Here in Singapore, our idea of a natural disaster is “ponding”. But if you frequently travel to places like Japan, Taiwan or Bali, which are located on the Pacific Ring of Fire, you might already have experienced your first earthquake or even freaked out about an impending volcanic eruption.
When travelling to such places, you want to make sure your travel insurance policy covers you in the event that your trip gets affected by natural disasters. Here’s what you need to know.
5 best travel insurance policies that cover natural disasters
|Travel insurance policy||Coverage for natural disaster||Premium for one week in Japan|
|NTUC Income Classic||Trip cancellation, trip postponement, shortening trip, trip disruption||$28.20|
|FWD Premium||Trip cancellation and loss of deposit, trip postponement||$27|
|HL Assurance Travel Protect360 Basic||Loss of deposit or cancellation of trip, trip curtailment, travel delay, travel postponement (if a travel alert is issued by the MFA or MOH as a result of the natural disaster)||$24|
|MSIG TravelEasy Standard||Travel cancellation, travel postponement, delayed departure, flight diversion, shortening the trip, travel disruption, unused entertainment ticket||$25.60|
|Etiqa ePROTECT Travel Insurance||Trip cancellation and loss of deposit, trip curtailment, travel delay, flight diversion, flight travel postponement, flight delay, personal effects including laptop computer, loss of travel document||$18.74|
What natural disasters are covered by travel insurance?
Travel insurers generally define natural disasters as any event or force of nature which has catastrophic consequences on the environment, finances or human life.
Most types of natural disasters such as earthquakes, volcanic eruptions, floods, typhoons, tsunamis, hurricanes and so on can fall under this category if they are serious enough. If you feel light tremors causing no damage, you’re unlikely to be able to make a claim.
Do note, however, that many insurers might have exclusions on certain things such as exposure to nuclear risks or radiation, which would have been detrimental in the wake of the Fukushima nuclear disaster, for instance.
The most important thing to note is that most insurers will NOT offer coverage for any changes or cancellations to your trip that arise from natural disasters of which you were already forewarned (such as on government websites or in the mainstream news) before booking the trip or buying the travel insurance policy.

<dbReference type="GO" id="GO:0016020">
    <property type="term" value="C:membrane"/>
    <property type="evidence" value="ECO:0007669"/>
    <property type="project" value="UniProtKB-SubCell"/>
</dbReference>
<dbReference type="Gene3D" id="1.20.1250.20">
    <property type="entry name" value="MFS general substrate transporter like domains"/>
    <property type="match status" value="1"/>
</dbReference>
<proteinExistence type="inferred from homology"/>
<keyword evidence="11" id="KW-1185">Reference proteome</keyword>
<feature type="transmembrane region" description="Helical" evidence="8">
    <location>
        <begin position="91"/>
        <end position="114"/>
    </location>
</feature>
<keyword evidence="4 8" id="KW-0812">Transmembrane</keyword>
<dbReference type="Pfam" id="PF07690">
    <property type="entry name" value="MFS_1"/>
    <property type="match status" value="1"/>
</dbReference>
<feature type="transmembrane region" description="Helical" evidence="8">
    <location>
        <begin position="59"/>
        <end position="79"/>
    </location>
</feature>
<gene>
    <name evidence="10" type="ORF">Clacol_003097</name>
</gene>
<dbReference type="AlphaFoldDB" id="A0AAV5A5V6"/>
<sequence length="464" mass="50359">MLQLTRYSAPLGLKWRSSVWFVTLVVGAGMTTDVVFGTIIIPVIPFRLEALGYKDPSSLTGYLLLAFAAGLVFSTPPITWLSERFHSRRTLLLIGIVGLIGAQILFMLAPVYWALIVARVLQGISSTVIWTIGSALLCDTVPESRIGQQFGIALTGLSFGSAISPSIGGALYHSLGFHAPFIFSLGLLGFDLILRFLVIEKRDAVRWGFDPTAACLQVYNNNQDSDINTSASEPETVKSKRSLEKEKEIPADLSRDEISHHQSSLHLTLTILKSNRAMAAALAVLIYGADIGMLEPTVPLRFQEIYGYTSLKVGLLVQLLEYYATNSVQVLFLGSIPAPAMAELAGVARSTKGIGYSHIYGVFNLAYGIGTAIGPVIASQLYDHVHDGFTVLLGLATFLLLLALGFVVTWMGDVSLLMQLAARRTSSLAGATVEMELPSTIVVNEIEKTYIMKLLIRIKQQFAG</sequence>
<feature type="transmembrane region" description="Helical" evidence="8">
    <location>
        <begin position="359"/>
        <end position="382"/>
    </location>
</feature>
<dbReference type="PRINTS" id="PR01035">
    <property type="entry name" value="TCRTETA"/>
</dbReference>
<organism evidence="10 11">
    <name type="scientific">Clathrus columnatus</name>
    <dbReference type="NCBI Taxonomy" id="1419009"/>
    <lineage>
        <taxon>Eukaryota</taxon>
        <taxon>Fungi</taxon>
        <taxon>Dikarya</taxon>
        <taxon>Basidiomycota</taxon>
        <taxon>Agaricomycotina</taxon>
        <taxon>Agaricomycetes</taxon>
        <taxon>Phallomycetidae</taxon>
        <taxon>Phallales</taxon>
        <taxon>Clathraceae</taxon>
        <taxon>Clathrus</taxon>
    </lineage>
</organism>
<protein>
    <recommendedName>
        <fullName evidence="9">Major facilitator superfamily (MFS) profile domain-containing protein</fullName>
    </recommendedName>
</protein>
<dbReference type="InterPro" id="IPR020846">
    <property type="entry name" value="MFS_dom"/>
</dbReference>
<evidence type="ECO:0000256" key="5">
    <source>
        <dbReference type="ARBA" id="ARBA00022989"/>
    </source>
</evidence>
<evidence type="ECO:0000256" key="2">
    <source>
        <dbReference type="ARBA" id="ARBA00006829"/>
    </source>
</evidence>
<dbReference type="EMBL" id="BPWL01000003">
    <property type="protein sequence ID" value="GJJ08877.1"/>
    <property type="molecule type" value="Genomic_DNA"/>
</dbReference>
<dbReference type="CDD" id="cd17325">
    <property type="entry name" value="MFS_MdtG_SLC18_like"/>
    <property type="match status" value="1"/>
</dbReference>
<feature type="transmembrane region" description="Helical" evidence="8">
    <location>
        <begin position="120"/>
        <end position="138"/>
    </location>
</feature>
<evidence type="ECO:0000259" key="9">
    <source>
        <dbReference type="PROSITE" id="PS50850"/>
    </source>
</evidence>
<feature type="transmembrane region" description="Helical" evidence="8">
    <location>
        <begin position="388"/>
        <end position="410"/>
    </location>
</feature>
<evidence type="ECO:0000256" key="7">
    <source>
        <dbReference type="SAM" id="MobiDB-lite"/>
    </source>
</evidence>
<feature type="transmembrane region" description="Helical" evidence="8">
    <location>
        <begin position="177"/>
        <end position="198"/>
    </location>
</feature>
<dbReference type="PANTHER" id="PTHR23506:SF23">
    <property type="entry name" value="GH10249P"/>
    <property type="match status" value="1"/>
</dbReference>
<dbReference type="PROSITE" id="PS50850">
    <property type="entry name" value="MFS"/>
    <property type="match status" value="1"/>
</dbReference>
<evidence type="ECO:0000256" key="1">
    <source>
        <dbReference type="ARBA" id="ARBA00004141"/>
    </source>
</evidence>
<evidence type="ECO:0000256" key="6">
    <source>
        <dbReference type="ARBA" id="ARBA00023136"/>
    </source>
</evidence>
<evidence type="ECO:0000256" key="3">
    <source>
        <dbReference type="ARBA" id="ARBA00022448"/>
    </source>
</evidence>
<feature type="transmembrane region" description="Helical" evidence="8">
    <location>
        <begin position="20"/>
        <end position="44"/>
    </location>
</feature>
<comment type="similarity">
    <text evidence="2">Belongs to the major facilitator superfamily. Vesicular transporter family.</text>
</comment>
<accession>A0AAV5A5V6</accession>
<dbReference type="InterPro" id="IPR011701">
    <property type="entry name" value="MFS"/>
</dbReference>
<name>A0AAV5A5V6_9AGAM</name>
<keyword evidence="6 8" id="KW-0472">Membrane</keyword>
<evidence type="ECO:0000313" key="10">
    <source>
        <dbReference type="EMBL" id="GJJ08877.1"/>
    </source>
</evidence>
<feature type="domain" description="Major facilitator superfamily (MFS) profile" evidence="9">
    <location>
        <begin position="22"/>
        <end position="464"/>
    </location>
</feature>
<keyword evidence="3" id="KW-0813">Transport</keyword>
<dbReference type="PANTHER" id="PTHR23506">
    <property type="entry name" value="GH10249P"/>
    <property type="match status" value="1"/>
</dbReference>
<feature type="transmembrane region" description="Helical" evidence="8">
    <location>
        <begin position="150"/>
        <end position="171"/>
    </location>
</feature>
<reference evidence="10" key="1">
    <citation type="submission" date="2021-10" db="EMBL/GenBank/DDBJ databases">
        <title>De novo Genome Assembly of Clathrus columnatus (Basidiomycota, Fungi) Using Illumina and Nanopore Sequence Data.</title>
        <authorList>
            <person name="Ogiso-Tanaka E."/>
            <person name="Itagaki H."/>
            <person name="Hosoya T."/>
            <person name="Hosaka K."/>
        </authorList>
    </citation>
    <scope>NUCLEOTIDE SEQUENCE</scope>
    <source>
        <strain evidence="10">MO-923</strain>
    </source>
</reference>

So if you have already read in the news that a volcano is about to erupt in a certain destination and you go ahead and book a trip there anyway, you are unlikely to get reimbursed for your travel expenses if you end up having to cancel your trip because of an eruption.
What are the best insurance policies that cover natural disasters?
While most good travel insurance policies should cover you for basic events such as trip cancellation, MSIG TravelEasy stands out as one of the most comprehensive in this area. They not only offer coverage for cancellation or changes to your trip due to natural disasters, but also some added perks.
For instance, it offers coverage for unused entertainment tickets, which can come in handy if an impending earthquake forces you to skip that trip to Tokyo Disneyland.
Etiqa’s ePROTECT Travel Insurance plan also deserves an honourable mention thanks to the broad range of categories for which you can make claims in the event of a natural disaster, and for explicitly specifying that damage or loss of belongings or travel documents due to a natural disaster will be covered.
What should you do when you face an earthquake, typhoon, tsunami, or flood?
Typically, a travel insurance policy should pay for additional travel and accommodation expenses incurred after the commencement of your journey should you face a natural disaster in the country you’re travelling to.
You might have to make a claim under trip postponement or trip disruption.
However, it is always a good idea to check ahead of time how your travel insurance policy defines natural disasters, just in case they limit their claims to specific ones such as typhoons, earthquakes and tsunamis. All the insurers on this list have a broader definition of natural disasters, but you should not assume that is always the case, especially if you’re buying travel insurance from an airline.
If you find yourself in the midst of a natural disaster (choy!), contact your insurer as soon as possible, and preferably before incurring additional expenses like hotel bookings. They will advise you on the documentation you need to provide in order to make a claim, which might include receipts or police reports.
Have you ever experienced a natural disaster while travelling? Share your stories in the comments!